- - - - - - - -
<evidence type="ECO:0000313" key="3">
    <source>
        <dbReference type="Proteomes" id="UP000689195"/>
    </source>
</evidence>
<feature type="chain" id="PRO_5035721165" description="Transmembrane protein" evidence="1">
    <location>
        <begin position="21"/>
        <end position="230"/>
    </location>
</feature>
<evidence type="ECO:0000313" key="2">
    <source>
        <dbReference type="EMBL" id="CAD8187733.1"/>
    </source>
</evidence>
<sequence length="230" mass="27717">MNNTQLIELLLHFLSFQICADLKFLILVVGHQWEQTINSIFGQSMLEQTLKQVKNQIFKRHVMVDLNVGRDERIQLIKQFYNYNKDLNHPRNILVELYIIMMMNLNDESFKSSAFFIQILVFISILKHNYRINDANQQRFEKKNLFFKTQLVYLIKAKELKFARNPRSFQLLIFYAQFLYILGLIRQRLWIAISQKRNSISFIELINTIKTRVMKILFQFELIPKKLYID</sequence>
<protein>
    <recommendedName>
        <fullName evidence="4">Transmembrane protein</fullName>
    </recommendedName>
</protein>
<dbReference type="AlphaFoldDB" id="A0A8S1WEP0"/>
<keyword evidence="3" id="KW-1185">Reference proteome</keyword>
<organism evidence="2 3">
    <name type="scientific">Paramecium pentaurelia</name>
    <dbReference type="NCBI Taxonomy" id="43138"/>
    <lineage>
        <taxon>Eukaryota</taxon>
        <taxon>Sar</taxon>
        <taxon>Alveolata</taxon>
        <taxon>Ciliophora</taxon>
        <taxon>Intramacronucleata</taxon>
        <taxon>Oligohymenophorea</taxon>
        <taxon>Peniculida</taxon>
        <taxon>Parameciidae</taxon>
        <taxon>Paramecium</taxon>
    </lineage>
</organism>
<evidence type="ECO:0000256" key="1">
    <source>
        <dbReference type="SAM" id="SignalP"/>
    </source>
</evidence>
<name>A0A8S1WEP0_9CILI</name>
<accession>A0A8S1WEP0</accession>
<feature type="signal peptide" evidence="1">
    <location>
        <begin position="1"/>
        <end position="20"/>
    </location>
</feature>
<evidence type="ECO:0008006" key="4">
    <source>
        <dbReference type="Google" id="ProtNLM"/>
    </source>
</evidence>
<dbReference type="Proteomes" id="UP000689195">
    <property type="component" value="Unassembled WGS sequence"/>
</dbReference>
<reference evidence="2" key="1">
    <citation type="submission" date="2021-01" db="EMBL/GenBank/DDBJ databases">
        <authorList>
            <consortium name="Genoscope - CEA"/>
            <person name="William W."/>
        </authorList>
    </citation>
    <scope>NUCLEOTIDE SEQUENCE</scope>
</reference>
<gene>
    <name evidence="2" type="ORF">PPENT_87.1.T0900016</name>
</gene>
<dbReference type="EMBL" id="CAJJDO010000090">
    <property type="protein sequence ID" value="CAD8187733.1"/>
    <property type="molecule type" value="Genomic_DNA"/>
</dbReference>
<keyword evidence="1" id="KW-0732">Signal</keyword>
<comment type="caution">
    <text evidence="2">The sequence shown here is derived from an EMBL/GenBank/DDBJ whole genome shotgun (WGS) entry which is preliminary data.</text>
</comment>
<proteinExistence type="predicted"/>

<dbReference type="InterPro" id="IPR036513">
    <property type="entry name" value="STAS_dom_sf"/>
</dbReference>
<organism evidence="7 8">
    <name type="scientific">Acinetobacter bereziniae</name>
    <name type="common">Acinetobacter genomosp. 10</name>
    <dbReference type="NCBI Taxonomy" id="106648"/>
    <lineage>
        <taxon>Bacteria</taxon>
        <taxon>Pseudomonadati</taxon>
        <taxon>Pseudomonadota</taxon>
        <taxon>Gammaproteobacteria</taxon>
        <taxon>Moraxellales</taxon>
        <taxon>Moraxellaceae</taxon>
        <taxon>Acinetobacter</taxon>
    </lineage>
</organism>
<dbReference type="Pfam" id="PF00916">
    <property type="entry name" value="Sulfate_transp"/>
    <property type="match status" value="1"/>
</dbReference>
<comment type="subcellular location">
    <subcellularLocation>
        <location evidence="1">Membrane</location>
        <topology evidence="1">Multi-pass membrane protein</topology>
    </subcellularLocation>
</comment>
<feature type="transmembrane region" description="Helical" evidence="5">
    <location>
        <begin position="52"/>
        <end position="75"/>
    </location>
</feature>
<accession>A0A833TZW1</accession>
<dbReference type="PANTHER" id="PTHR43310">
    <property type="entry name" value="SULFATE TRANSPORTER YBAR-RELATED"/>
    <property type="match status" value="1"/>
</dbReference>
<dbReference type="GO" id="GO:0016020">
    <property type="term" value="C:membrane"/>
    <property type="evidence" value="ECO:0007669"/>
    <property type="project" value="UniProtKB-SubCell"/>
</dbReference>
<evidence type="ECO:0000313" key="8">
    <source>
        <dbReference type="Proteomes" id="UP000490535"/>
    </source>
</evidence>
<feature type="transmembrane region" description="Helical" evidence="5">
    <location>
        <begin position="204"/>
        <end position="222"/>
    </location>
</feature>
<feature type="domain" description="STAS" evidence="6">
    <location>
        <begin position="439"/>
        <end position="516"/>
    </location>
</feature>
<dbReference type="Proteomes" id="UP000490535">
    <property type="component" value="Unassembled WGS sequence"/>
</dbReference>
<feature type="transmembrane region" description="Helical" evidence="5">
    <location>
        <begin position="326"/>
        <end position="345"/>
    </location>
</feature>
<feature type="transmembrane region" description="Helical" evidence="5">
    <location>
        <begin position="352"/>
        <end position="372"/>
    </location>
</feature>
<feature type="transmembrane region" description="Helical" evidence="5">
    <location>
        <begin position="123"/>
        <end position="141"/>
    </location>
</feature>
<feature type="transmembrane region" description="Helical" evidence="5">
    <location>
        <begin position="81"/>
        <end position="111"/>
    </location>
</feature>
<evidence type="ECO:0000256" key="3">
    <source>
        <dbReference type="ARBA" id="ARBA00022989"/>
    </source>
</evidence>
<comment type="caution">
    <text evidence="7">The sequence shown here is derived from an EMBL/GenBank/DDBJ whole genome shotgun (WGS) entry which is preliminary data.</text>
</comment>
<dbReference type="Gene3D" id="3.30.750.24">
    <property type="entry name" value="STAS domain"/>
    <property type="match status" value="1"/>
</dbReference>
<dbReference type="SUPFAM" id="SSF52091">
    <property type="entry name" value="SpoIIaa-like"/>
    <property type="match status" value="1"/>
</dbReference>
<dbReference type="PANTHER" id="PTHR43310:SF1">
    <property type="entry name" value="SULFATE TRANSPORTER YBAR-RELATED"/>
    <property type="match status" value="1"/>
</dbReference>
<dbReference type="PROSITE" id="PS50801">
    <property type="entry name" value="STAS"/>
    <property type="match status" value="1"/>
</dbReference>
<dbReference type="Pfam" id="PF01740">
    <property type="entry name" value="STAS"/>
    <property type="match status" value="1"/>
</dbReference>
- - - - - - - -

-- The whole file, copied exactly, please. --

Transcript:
<evidence type="ECO:0000313" key="3">
    <source>
        <dbReference type="Proteomes" id="UP000689195"/>
    </source>
</evidence>
<feature type="chain" id="PRO_5035721165" description="Transmembrane protein" evidence="1">
    <location>
        <begin position="21"/>
        <end position="230"/>
    </location>
</feature>
<evidence type="ECO:0000313" key="2">
    <source>
        <dbReference type="EMBL" id="CAD8187733.1"/>
    </source>
</evidence>
<sequence length="230" mass="27717">MNNTQLIELLLHFLSFQICADLKFLILVVGHQWEQTINSIFGQSMLEQTLKQVKNQIFKRHVMVDLNVGRDERIQLIKQFYNYNKDLNHPRNILVELYIIMMMNLNDESFKSSAFFIQILVFISILKHNYRINDANQQRFEKKNLFFKTQLVYLIKAKELKFARNPRSFQLLIFYAQFLYILGLIRQRLWIAISQKRNSISFIELINTIKTRVMKILFQFELIPKKLYID</sequence>
<protein>
    <recommendedName>
        <fullName evidence="4">Transmembrane protein</fullName>
    </recommendedName>
</protein>
<dbReference type="AlphaFoldDB" id="A0A8S1WEP0"/>
<keyword evidence="3" id="KW-1185">Reference proteome</keyword>
<organism evidence="2 3">
    <name type="scientific">Paramecium pentaurelia</name>
    <dbReference type="NCBI Taxonomy" id="43138"/>
    <lineage>
        <taxon>Eukaryota</taxon>
        <taxon>Sar</taxon>
        <taxon>Alveolata</taxon>
        <taxon>Ciliophora</taxon>
        <taxon>Intramacronucleata</taxon>
        <taxon>Oligohymenophorea</taxon>
        <taxon>Peniculida</taxon>
        <taxon>Parameciidae</taxon>
        <taxon>Paramecium</taxon>
    </lineage>
</organism>
<evidence type="ECO:0000256" key="1">
    <source>
        <dbReference type="SAM" id="SignalP"/>
    </source>
</evidence>
<name>A0A8S1WEP0_9CILI</name>
<accession>A0A8S1WEP0</accession>
<feature type="signal peptide" evidence="1">
    <location>
        <begin position="1"/>
        <end position="20"/>
    </location>
</feature>
<evidence type="ECO:0008006" key="4">
    <source>
        <dbReference type="Google" id="ProtNLM"/>
    </source>
</evidence>
<dbReference type="Proteomes" id="UP000689195">
    <property type="component" value="Unassembled WGS sequence"/>
</dbReference>
<reference evidence="2" key="1">
    <citation type="submission" date="2021-01" db="EMBL/GenBank/DDBJ databases">
        <authorList>
            <consortium name="Genoscope - CEA"/>
            <person name="William W."/>
        </authorList>
    </citation>
    <scope>NUCLEOTIDE SEQUENCE</scope>
</reference>
<gene>
    <name evidence="2" type="ORF">PPENT_87.1.T0900016</name>
</gene>
<dbReference type="EMBL" id="CAJJDO010000090">
    <property type="protein sequence ID" value="CAD8187733.1"/>
    <property type="molecule type" value="Genomic_DNA"/>
</dbReference>
<keyword evidence="1" id="KW-0732">Signal</keyword>
<comment type="caution">
    <text evidence="2">The sequence shown here is derived from an EMBL/GenBank/DDBJ whole genome shotgun (WGS) entry which is preliminary data.</text>
</comment>
<proteinExistence type="predicted"/>

<dbReference type="InterPro" id="IPR036513">
    <property type="entry name" value="STAS_dom_sf"/>
</dbReference>
<organism evidence="7 8">
    <name type="scientific">Acinetobacter bereziniae</name>
    <name type="common">Acinetobacter genomosp. 10</name>
    <dbReference type="NCBI Taxonomy" id="106648"/>
    <lineage>
        <taxon>Bacteria</taxon>
        <taxon>Pseudomonadati</taxon>
        <taxon>Pseudomonadota</taxon>
        <taxon>Gammaproteobacteria</taxon>
        <taxon>Moraxellales</taxon>
        <taxon>Moraxellaceae</taxon>
        <taxon>Acinetobacter</taxon>
    </lineage>
</organism>
<dbReference type="Pfam" id="PF00916">
    <property type="entry name" value="Sulfate_transp"/>
    <property type="match status" value="1"/>
</dbReference>
<comment type="subcellular location">
    <subcellularLocation>
        <location evidence="1">Membrane</location>
        <topology evidence="1">Multi-pass membrane protein</topology>
    </subcellularLocation>
</comment>
<feature type="transmembrane region" description="Helical" evidence="5">
    <location>
        <begin position="52"/>
        <end position="75"/>
    </location>
</feature>
<accession>A0A833TZW1</accession>
<dbReference type="PANTHER" id="PTHR43310">
    <property type="entry name" value="SULFATE TRANSPORTER YBAR-RELATED"/>
    <property type="match status" value="1"/>
</dbReference>
<dbReference type="GO" id="GO:0016020">
    <property type="term" value="C:membrane"/>
    <property type="evidence" value="ECO:0007669"/>
    <property type="project" value="UniProtKB-SubCell"/>
</dbReference>
<evidence type="ECO:0000313" key="8">
    <source>
        <dbReference type="Proteomes" id="UP000490535"/>
    </source>
</evidence>
<feature type="transmembrane region" description="Helical" evidence="5">
    <location>
        <begin position="204"/>
        <end position="222"/>
    </location>
</feature>
<feature type="domain" description="STAS" evidence="6">
    <location>
        <begin position="439"/>
        <end position="516"/>
    </location>
</feature>
<dbReference type="Proteomes" id="UP000490535">
    <property type="component" value="Unassembled WGS sequence"/>
</dbReference>
<feature type="transmembrane region" description="Helical" evidence="5">
    <location>
        <begin position="326"/>
        <end position="345"/>
    </location>
</feature>
<feature type="transmembrane region" description="Helical" evidence="5">
    <location>
        <begin position="352"/>
        <end position="372"/>
    </location>
</feature>
<feature type="transmembrane region" description="Helical" evidence="5">
    <location>
        <begin position="123"/>
        <end position="141"/>
    </location>
</feature>
<feature type="transmembrane region" description="Helical" evidence="5">
    <location>
        <begin position="81"/>
        <end position="111"/>
    </location>
</feature>
<evidence type="ECO:0000256" key="3">
    <source>
        <dbReference type="ARBA" id="ARBA00022989"/>
    </source>
</evidence>
<comment type="caution">
    <text evidence="7">The sequence shown here is derived from an EMBL/GenBank/DDBJ whole genome shotgun (WGS) entry which is preliminary data.</text>
</comment>
<dbReference type="Gene3D" id="3.30.750.24">
    <property type="entry name" value="STAS domain"/>
    <property type="match status" value="1"/>
</dbReference>
<dbReference type="SUPFAM" id="SSF52091">
    <property type="entry name" value="SpoIIaa-like"/>
    <property type="match status" value="1"/>
</dbReference>
<dbReference type="PANTHER" id="PTHR43310:SF1">
    <property type="entry name" value="SULFATE TRANSPORTER YBAR-RELATED"/>
    <property type="match status" value="1"/>
</dbReference>
<dbReference type="PROSITE" id="PS50801">
    <property type="entry name" value="STAS"/>
    <property type="match status" value="1"/>
</dbReference>
<dbReference type="Pfam" id="PF01740">
    <property type="entry name" value="STAS"/>
    <property type="match status" value="1"/>
</dbReference>